Detroit To Start Turning Out The Lights
The City of Detroit appears ready to abandon vast sections of itself to the metaphorical jungle.
In the latest sign of the continued decline of what used to be a great city, Detroit is considering turning off nearly half it’s streetlights:
Detroit, whose 139 square miles contain 60 percent fewer residents than in 1950, will try to nudge them into a smaller living space by eliminating almost half its streetlights.
As it is, 40 percent of the 88,000 streetlights are broken and the city, whose finances are to be overseen by an appointed board, can’t afford to fix them. Mayor Dave Bing’s plan would create an authority to borrow $160 million to upgrade and reduce the number of streetlights to 46,000. Maintenance would be contracted out, saving the city $10 million a year.
Other U.S. cities have gone partially dark to save money, among them Colorado Springs; Santa Rosa, California; and Rockford, Illinois. Detroit’s plan goes further: It would leave sparsely populated swaths unlit in a community of 713,000 that covers more area than Boston, Buffalo and San Franciscocombined. Vacant property and parks account for 37 square miles (96 square kilometers), according to city planners.
“You have to identify those neighborhoods where you want to concentrate your population,” said Chris Brown, Detroit’s chief operating officer. “We’re not going to light distressed areas like we light other areas.”
Of course, once you make the decision to “darken” those run-down sparsely populated areas of a given city, all you’re really doing is ensuring that those areas go into further decline. Without sufficient lighting at night, those parts of the city will inevitably decline even further as criminal elements take advantage of the situation, which in turn will cause more people to leave the areas completely, thus abandoning it to further decline and decay. It may make sense right now, when funds are short and the logic of spending more money in parts of town that are already havens for street crime and drug gangs admittedly very compelling. In the long term, though, this essentially means that there will be entire areas of what was once known as “Detroit” that most likely will never come back. Perhaps there’s else left to do at this point, and this is the inevitable result of a city that failed to modernize in the face of a declining auto industry thanks in no small part to the fact that people kept electing a series of corrupt officials to run the city.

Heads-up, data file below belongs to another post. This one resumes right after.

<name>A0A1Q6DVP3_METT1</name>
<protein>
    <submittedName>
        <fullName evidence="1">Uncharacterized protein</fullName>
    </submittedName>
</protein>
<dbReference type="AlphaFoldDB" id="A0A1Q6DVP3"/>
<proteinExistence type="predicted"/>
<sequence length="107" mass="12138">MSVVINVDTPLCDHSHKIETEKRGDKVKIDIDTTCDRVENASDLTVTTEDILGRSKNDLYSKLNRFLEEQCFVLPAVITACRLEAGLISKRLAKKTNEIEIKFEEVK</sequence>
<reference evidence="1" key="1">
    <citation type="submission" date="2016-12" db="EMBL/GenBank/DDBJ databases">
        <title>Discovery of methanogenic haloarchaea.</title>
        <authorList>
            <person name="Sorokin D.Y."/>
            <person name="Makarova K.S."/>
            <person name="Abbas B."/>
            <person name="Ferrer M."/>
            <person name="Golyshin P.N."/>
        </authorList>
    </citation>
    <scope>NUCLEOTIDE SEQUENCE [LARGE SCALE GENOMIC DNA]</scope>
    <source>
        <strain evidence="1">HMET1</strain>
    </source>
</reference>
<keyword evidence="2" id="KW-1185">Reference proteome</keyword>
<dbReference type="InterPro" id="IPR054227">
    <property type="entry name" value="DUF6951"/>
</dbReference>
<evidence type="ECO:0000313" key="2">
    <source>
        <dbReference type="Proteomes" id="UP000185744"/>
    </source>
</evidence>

Jonathan Turley laments the whole darn thing:
It is truly shocking and sad. Having grown up in Chicago, I remember Detroit when it was a thriving city. It was one of the world’s great cities. It is a wonderful location near the Canadian border and has some beautiful areas. I love the history surrounding the city. For that reason, I am very angry over its demise and frankly blame a long line of shockingly bad politicians. It is not that any politician could stop the economic slide due to the decline of the auto industry, but the Detroit leadership has lurched from one criminal investigation to another over the years. It now stands as a cautionary tale for all cities, particularly in losing their tax base and diversity in population. Many black and white families moved out of Detroit to avoid rising taxes and crime rate in what became a downward spiral for the city. That reduces jobs in the city and led to more people fleeing the city (in addition to the loss of auto jobs). With whole areas of the city now being abandoned, it is hard to see how the city can recover significantly in the near future
Writing the Etan Patz post I wrote late yesterday afternoon, I was reminded of how different a place New York City was in 1979 from what it is today. The city’s financial situation was never nearly as bad as things are in Detroit today, but New Yorkers were only a few years removed from a financial crisis that had nearly bankrupted the city. During the 60s and 70s New York had become a grity, dirty city. Few people would’ve believed, I think, that the city was only a few years away from the beginning of a transition that would return the Big Apple to its former glory. Times Square, which used to be among the seediest places on the East Coast, is now a thriving tourist area, and the New York City subway system puts mass transit in any other major American city to shame. I doubt the same thing can happen in Detroit (or Gary, Indiana or any of the other number of Midwestern cities that have found themselves in situations like Detroit’s), but we’ve also seen smaller cities turn themselves around. Go to a city like Pittsburgh or Cleveland and you’ll see what can happen when an industrial city in a post-industrial nation finds ways to adjust to the new world. It hasn’t been perfect, but those cities are certainly in better shape than Detroit has been in a decade, or is likely to be a decade from now. That, it seems, is what happens when a city has leaders who aren’t primarily in office to line their own pockets.
Photo via Businessweek